Quote of the week

Although judicial proceedings will generally be bound by the requirements of natural justice to a greater degree than will hearings before administrative tribunals, judicial decision-makers, by virtue of their positions, have nonetheless been granted considerable deference by appellate courts inquiring into the apprehension of bias. This is because judges ‘are assumed to be [people] of conscience and intellectual discipline, capable of judging a particular controversy fairly on the basis of its own circumstances’: The presumption of impartiality carries considerable weight, for as Blackstone opined at p. 361 in Commentaries on the Laws of England III . . . ‘[t]he law will not suppose possibility of bias in a judge, who is already sworn to administer impartial justice, and whose authority greatly depends upon that presumption and idea’. Thus, reviewing courts have been hesitant to make a finding of bias or to perceive a reasonable apprehension of bias on the part of a judge, in the absence of convincing evidence to that effect.

L'Heureux-Dube and McLachlin JJ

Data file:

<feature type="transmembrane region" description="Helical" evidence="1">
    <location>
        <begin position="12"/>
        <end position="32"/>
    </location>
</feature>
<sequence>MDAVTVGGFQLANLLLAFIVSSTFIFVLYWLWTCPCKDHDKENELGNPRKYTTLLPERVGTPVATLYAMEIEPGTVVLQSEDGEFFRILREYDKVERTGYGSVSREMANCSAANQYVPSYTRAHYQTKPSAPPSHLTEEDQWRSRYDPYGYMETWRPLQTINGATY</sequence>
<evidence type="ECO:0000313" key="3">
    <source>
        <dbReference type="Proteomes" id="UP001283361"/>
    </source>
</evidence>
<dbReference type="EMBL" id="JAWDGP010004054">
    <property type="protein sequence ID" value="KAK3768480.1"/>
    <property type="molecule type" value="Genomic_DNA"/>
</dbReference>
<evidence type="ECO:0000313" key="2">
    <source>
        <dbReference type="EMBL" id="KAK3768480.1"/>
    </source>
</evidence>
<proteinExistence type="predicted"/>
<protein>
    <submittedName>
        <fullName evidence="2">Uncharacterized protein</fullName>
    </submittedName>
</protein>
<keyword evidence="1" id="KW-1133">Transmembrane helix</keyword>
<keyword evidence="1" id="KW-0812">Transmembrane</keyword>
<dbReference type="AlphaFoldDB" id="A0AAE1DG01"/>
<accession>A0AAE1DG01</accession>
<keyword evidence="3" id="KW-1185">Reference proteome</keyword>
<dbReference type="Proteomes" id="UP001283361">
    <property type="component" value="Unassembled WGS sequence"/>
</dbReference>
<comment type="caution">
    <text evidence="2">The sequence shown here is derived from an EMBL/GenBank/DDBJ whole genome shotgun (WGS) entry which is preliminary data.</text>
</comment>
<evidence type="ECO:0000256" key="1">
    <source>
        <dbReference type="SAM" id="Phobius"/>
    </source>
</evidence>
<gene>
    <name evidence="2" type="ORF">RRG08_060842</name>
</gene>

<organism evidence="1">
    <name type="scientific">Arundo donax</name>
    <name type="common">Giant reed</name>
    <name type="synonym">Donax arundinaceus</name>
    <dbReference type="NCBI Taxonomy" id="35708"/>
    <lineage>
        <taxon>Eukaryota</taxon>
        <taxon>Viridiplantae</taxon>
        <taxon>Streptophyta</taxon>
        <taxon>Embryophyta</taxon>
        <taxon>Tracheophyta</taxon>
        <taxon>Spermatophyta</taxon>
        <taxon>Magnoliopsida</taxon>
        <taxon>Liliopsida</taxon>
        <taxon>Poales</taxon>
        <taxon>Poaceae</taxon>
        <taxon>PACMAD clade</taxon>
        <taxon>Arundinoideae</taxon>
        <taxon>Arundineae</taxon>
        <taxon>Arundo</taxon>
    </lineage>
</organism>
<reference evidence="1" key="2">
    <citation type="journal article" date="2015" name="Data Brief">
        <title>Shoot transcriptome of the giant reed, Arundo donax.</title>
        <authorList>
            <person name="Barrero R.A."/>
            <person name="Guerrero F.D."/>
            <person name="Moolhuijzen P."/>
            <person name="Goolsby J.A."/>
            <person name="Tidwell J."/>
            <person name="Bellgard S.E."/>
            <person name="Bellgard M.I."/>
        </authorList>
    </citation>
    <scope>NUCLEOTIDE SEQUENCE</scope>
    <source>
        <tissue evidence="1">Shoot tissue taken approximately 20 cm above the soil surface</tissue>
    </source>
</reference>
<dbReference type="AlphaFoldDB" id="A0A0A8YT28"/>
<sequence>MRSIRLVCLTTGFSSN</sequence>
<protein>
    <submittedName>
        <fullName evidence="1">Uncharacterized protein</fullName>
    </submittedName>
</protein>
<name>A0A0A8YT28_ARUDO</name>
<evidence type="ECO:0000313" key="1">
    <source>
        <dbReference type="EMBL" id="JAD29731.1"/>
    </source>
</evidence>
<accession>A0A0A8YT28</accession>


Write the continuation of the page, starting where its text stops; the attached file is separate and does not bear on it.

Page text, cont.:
Livesey v The New South Wales Bar Association [1983] HCA 17; (1983) 151 CLR 288
5 April 2007

Zille the liberal?

The interview with Helen Zille in the Sowetan is quite reavealing. On most issues she seems to the left of Tony Leon. No wonder Leon’s henchmen do not want her as leader. She seems closer to Reinette Taljaard than to Ryan Coetzee. Some interesting extracts:

Sowetan: [What do you think of] the death penalty?

HZ: If you do not have a good justice system you end up hanging the wrong people. Can you imagine [having] the death penalty and you convict the wrong people in our criminal justice system and with corruption in the police service. Imagine how it can be used, for example, against political opponents.

S: Gay marriages?

HZ: If I had been in parliament I would have voted for it [the Civil Union Bill].

S: What can people do about teenage pregnancies?

HZ: It starts in the home. We need parents who have children when they are ready and want children, who are totally dedicated and committed to their children, who are making every sacrifice and support to help their children develop. This in turn generates a sense of commitment and loyalty from their children. In that atmosphere of love, support and discipline we can start addressing some of these problems.

S: Is Jacob Zuma fit to run for office?

HZ: I don’t think Jacob Zuma is the right person to be president of South Africa. What he has said, what he has done, the actions he has admitted to, show that his judgments are highly questionable. The very fact that as head of the HIV and Aids strategy he admitted to having unprotected sex with a woman he knew was HIV positive, who was young enough to be his daughter [and] when we are facing issues you have just raised like teenage pregnancies, raises a major question about judgment, about leading by example and about leading from the front.

SHARE:     
BACK TO TOP
2015 Constitutionally Speaking | website created by Idea in a Forest